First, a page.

The Covid-19 pandemic could potentially lead to such a reassessment of international relations. Given the world-wide detrimental effects of the virus outbreak, there is an evident need backed by a public plea for world leaders to cooperate and forge a coherent international response.
With reference to sanctions, the question remains whether through a strengthened international coordination on fighting the virus, sanctions would be reassessed as part of the cooperation established between countries, or whether a failure by countries to cooperate over such a crucial issue would have the opposite effect in international relations and lead to increased tension.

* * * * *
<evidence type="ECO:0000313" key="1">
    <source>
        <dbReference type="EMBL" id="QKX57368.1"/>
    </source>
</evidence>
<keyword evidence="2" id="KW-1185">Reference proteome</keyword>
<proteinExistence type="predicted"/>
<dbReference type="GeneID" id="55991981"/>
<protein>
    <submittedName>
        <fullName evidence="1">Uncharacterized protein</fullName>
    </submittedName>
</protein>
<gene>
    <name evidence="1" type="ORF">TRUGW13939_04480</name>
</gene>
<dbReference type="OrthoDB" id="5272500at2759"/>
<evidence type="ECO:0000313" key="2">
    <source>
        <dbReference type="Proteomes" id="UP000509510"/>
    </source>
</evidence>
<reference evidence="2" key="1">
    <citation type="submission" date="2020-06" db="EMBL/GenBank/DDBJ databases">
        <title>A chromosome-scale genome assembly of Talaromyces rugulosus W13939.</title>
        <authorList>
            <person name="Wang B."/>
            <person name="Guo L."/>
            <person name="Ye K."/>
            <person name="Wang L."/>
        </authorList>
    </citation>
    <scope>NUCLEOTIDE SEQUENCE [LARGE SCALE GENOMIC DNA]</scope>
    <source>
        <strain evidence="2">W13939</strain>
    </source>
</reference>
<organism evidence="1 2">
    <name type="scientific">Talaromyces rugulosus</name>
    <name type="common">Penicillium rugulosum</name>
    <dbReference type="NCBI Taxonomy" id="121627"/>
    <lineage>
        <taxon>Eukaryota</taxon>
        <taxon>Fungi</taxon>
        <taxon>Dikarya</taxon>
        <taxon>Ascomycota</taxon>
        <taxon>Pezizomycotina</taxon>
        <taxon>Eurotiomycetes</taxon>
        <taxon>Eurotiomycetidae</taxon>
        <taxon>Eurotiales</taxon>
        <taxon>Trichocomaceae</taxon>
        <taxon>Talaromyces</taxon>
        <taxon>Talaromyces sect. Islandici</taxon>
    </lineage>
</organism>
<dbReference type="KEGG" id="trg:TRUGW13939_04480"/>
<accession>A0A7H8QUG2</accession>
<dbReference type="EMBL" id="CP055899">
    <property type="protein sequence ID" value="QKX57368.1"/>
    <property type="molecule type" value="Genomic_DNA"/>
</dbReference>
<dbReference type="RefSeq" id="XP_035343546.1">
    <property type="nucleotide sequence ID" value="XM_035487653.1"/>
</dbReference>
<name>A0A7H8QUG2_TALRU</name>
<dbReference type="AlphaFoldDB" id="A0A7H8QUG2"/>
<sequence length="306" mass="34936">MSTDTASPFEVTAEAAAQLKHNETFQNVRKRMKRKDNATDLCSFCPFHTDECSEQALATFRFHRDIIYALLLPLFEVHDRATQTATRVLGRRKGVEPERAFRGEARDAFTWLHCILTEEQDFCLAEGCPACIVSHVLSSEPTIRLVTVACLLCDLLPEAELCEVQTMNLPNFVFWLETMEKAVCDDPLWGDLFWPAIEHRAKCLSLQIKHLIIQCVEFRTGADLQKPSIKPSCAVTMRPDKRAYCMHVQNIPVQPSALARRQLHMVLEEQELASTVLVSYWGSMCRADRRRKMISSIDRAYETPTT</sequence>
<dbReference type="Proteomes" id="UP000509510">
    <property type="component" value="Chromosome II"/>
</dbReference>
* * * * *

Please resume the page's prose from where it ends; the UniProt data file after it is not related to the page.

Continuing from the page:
The Atlantic Council (a Washington-based think-tank) has already warned against what it considers to be Putin’s disingenuous attempt to take advantage of the current crisis. The think-tank recently hosted an article by a Ukrainian MP who describes the ‘Russian campaign seeking to secure sanctions relief as part of the global fight against the coronavirus pandemic’ as hypocritical given that the reasons the sanctions were imposed in the first place are all still valid (Link). Only if Russia takes a practical step to meet the preconditions included in the sanctions (e.g. withdrawal of forces from eastern Ukraine and Crimea) should the sanctions be reviewed, according to the Ukrainian official. Such an approach seems to be supported by others in the US who highlight that emergency humanitarian aid in dealing with coronavirus should not be prohibited but otherwise the sanctions regime must remain firmly in place, if not extended.